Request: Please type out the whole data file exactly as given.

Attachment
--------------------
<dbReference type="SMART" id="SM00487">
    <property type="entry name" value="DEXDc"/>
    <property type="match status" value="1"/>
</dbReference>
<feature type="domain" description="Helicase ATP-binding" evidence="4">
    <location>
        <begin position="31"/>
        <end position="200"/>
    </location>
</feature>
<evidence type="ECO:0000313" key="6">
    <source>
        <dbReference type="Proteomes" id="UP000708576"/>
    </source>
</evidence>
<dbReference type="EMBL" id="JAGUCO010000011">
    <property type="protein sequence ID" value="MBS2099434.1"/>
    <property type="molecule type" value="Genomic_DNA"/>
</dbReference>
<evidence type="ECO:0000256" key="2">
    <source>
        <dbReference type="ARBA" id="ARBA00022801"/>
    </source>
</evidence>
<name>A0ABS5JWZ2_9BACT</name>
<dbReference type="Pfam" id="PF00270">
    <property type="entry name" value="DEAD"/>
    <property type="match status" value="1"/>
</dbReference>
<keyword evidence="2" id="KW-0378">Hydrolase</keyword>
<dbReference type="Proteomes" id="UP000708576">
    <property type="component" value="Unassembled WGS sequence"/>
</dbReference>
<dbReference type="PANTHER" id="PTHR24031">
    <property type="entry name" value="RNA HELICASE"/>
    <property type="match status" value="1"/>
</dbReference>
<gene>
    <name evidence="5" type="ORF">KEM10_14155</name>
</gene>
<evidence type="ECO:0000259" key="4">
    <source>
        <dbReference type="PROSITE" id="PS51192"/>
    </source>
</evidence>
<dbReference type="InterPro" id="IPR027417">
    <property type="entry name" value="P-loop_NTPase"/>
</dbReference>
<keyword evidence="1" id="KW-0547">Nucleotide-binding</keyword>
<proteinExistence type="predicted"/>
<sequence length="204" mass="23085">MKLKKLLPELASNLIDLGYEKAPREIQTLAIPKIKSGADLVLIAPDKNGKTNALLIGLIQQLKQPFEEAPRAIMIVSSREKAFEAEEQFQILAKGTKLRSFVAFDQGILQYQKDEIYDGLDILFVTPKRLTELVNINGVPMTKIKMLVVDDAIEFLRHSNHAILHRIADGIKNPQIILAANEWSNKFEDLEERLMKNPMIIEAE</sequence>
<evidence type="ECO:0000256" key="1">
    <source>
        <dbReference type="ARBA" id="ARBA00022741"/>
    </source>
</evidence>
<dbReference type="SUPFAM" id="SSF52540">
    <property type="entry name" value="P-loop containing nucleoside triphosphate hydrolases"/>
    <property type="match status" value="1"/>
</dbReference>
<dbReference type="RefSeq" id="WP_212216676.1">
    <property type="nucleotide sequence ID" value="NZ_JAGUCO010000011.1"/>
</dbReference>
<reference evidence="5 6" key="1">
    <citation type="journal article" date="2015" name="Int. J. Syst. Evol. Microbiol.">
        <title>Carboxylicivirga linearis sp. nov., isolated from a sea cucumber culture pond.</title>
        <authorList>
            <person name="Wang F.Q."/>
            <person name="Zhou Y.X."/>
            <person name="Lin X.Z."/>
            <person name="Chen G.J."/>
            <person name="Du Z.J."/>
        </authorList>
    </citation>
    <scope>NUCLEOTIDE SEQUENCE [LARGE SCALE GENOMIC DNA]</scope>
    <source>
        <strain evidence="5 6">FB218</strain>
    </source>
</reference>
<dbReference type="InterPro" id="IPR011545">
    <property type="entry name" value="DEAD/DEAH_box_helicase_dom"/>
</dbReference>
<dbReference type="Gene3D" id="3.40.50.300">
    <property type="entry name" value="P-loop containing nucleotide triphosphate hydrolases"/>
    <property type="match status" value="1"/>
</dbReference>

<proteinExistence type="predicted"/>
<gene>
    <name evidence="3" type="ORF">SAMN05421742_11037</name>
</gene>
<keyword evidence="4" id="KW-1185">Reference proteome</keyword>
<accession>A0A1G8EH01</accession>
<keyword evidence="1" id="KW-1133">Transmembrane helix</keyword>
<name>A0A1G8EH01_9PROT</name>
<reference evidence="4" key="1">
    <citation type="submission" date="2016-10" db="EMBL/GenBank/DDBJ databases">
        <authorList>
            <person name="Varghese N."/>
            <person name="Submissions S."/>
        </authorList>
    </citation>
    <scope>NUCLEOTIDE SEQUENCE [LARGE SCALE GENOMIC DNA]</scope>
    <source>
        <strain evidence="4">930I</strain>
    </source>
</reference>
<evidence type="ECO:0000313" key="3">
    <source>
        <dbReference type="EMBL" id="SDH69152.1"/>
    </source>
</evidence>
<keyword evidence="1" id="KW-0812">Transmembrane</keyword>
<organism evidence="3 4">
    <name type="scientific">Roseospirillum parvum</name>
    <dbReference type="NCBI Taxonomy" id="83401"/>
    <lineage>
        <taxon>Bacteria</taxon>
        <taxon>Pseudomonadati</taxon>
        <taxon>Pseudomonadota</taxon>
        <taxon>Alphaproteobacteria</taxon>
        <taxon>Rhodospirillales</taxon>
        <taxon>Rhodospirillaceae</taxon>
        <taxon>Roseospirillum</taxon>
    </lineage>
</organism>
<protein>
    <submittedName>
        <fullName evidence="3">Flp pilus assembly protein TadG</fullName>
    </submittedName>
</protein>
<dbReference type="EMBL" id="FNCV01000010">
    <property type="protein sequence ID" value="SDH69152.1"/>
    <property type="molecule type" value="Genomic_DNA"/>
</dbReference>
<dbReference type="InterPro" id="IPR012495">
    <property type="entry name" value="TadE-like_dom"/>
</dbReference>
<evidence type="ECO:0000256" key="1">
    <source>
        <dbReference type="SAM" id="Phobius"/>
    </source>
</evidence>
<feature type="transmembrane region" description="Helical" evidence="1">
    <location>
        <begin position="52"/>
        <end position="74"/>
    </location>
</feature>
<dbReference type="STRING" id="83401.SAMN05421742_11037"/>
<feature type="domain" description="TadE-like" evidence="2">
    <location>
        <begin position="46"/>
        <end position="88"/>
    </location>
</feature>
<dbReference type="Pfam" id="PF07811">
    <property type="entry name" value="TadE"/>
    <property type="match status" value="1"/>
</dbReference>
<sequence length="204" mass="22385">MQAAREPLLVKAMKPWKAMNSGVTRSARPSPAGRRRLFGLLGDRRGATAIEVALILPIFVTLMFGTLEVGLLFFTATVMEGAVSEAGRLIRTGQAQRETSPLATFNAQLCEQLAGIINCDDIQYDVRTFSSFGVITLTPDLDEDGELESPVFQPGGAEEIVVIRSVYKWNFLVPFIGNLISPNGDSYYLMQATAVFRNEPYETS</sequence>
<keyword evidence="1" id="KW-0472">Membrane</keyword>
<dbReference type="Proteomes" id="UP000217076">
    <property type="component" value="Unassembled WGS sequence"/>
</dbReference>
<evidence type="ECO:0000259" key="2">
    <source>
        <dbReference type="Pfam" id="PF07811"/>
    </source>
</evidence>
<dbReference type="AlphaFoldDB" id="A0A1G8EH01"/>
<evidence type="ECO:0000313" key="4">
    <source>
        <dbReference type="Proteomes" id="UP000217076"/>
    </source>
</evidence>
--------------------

<dbReference type="SMART" id="SM00487">
    <property type="entry name" value="DEXDc"/>
    <property type="match status" value="1"/>
</dbReference>
<feature type="domain" description="Helicase ATP-binding" evidence="4">
    <location>
        <begin position="31"/>
        <end position="200"/>
    </location>
</feature>
<evidence type="ECO:0000313" key="6">
    <source>
        <dbReference type="Proteomes" id="UP000708576"/>
    </source>
</evidence>
<dbReference type="EMBL" id="JAGUCO010000011">
    <property type="protein sequence ID" value="MBS2099434.1"/>
    <property type="molecule type" value="Genomic_DNA"/>
</dbReference>
<evidence type="ECO:0000256" key="2">
    <source>
        <dbReference type="ARBA" id="ARBA00022801"/>
    </source>
</evidence>
<name>A0ABS5JWZ2_9BACT</name>
<dbReference type="Pfam" id="PF00270">
    <property type="entry name" value="DEAD"/>
    <property type="match status" value="1"/>
</dbReference>
<keyword evidence="2" id="KW-0378">Hydrolase</keyword>
<dbReference type="Proteomes" id="UP000708576">
    <property type="component" value="Unassembled WGS sequence"/>
</dbReference>
<dbReference type="PANTHER" id="PTHR24031">
    <property type="entry name" value="RNA HELICASE"/>
    <property type="match status" value="1"/>
</dbReference>
<gene>
    <name evidence="5" type="ORF">KEM10_14155</name>
</gene>
<evidence type="ECO:0000259" key="4">
    <source>
        <dbReference type="PROSITE" id="PS51192"/>
    </source>
</evidence>
<dbReference type="InterPro" id="IPR027417">
    <property type="entry name" value="P-loop_NTPase"/>
</dbReference>
<keyword evidence="1" id="KW-0547">Nucleotide-binding</keyword>
<proteinExistence type="predicted"/>
<sequence length="204" mass="23085">MKLKKLLPELASNLIDLGYEKAPREIQTLAIPKIKSGADLVLIAPDKNGKTNALLIGLIQQLKQPFEEAPRAIMIVSSREKAFEAEEQFQILAKGTKLRSFVAFDQGILQYQKDEIYDGLDILFVTPKRLTELVNINGVPMTKIKMLVVDDAIEFLRHSNHAILHRIADGIKNPQIILAANEWSNKFEDLEERLMKNPMIIEAE</sequence>
<evidence type="ECO:0000256" key="1">
    <source>
        <dbReference type="ARBA" id="ARBA00022741"/>
    </source>
</evidence>
<dbReference type="SUPFAM" id="SSF52540">
    <property type="entry name" value="P-loop containing nucleoside triphosphate hydrolases"/>
    <property type="match status" value="1"/>
</dbReference>
<dbReference type="RefSeq" id="WP_212216676.1">
    <property type="nucleotide sequence ID" value="NZ_JAGUCO010000011.1"/>
</dbReference>
<reference evidence="5 6" key="1">
    <citation type="journal article" date="2015" name="Int. J. Syst. Evol. Microbiol.">
        <title>Carboxylicivirga linearis sp. nov., isolated from a sea cucumber culture pond.</title>
        <authorList>
            <person name="Wang F.Q."/>
            <person name="Zhou Y.X."/>
            <person name="Lin X.Z."/>
            <person name="Chen G.J."/>
            <person name="Du Z.J."/>
        </authorList>
    </citation>
    <scope>NUCLEOTIDE SEQUENCE [LARGE SCALE GENOMIC DNA]</scope>
    <source>
        <strain evidence="5 6">FB218</strain>
    </source>
</reference>
<dbReference type="InterPro" id="IPR011545">
    <property type="entry name" value="DEAD/DEAH_box_helicase_dom"/>
</dbReference>
<dbReference type="Gene3D" id="3.40.50.300">
    <property type="entry name" value="P-loop containing nucleotide triphosphate hydrolases"/>
    <property type="match status" value="1"/>
</dbReference>

<proteinExistence type="predicted"/>
<gene>
    <name evidence="3" type="ORF">SAMN05421742_11037</name>
</gene>
<keyword evidence="4" id="KW-1185">Reference proteome</keyword>
<accession>A0A1G8EH01</accession>
<keyword evidence="1" id="KW-1133">Transmembrane helix</keyword>
<name>A0A1G8EH01_9PROT</name>
<reference evidence="4" key="1">
    <citation type="submission" date="2016-10" db="EMBL/GenBank/DDBJ databases">
        <authorList>
            <person name="Varghese N."/>
            <person name="Submissions S."/>
        </authorList>
    </citation>
    <scope>NUCLEOTIDE SEQUENCE [LARGE SCALE GENOMIC DNA]</scope>
    <source>
        <strain evidence="4">930I</strain>
    </source>
</reference>
<evidence type="ECO:0000313" key="3">
    <source>
        <dbReference type="EMBL" id="SDH69152.1"/>
    </source>
</evidence>
<keyword evidence="1" id="KW-0812">Transmembrane</keyword>
<organism evidence="3 4">
    <name type="scientific">Roseospirillum parvum</name>
    <dbReference type="NCBI Taxonomy" id="83401"/>
    <lineage>
        <taxon>Bacteria</taxon>
        <taxon>Pseudomonadati</taxon>
        <taxon>Pseudomonadota</taxon>
        <taxon>Alphaproteobacteria</taxon>
        <taxon>Rhodospirillales</taxon>
        <taxon>Rhodospirillaceae</taxon>
        <taxon>Roseospirillum</taxon>
    </lineage>
</organism>
<protein>
    <submittedName>
        <fullName evidence="3">Flp pilus assembly protein TadG</fullName>
    </submittedName>
</protein>
<dbReference type="EMBL" id="FNCV01000010">
    <property type="protein sequence ID" value="SDH69152.1"/>
    <property type="molecule type" value="Genomic_DNA"/>
</dbReference>
<dbReference type="InterPro" id="IPR012495">
    <property type="entry name" value="TadE-like_dom"/>
</dbReference>
<evidence type="ECO:0000256" key="1">
    <source>
        <dbReference type="SAM" id="Phobius"/>
    </source>
</evidence>
<feature type="transmembrane region" description="Helical" evidence="1">
    <location>
        <begin position="52"/>
        <end position="74"/>
    </location>
</feature>
<dbReference type="STRING" id="83401.SAMN05421742_11037"/>
<feature type="domain" description="TadE-like" evidence="2">
    <location>
        <begin position="46"/>
        <end position="88"/>
    </location>
</feature>
<dbReference type="Pfam" id="PF07811">
    <property type="entry name" value="TadE"/>
    <property type="match status" value="1"/>
</dbReference>
<sequence length="204" mass="22385">MQAAREPLLVKAMKPWKAMNSGVTRSARPSPAGRRRLFGLLGDRRGATAIEVALILPIFVTLMFGTLEVGLLFFTATVMEGAVSEAGRLIRTGQAQRETSPLATFNAQLCEQLAGIINCDDIQYDVRTFSSFGVITLTPDLDEDGELESPVFQPGGAEEIVVIRSVYKWNFLVPFIGNLISPNGDSYYLMQATAVFRNEPYETS</sequence>
<keyword evidence="1" id="KW-0472">Membrane</keyword>
<dbReference type="Proteomes" id="UP000217076">
    <property type="component" value="Unassembled WGS sequence"/>
</dbReference>
<evidence type="ECO:0000259" key="2">
    <source>
        <dbReference type="Pfam" id="PF07811"/>
    </source>
</evidence>
<dbReference type="AlphaFoldDB" id="A0A1G8EH01"/>
<evidence type="ECO:0000313" key="4">
    <source>
        <dbReference type="Proteomes" id="UP000217076"/>
    </source>
</evidence>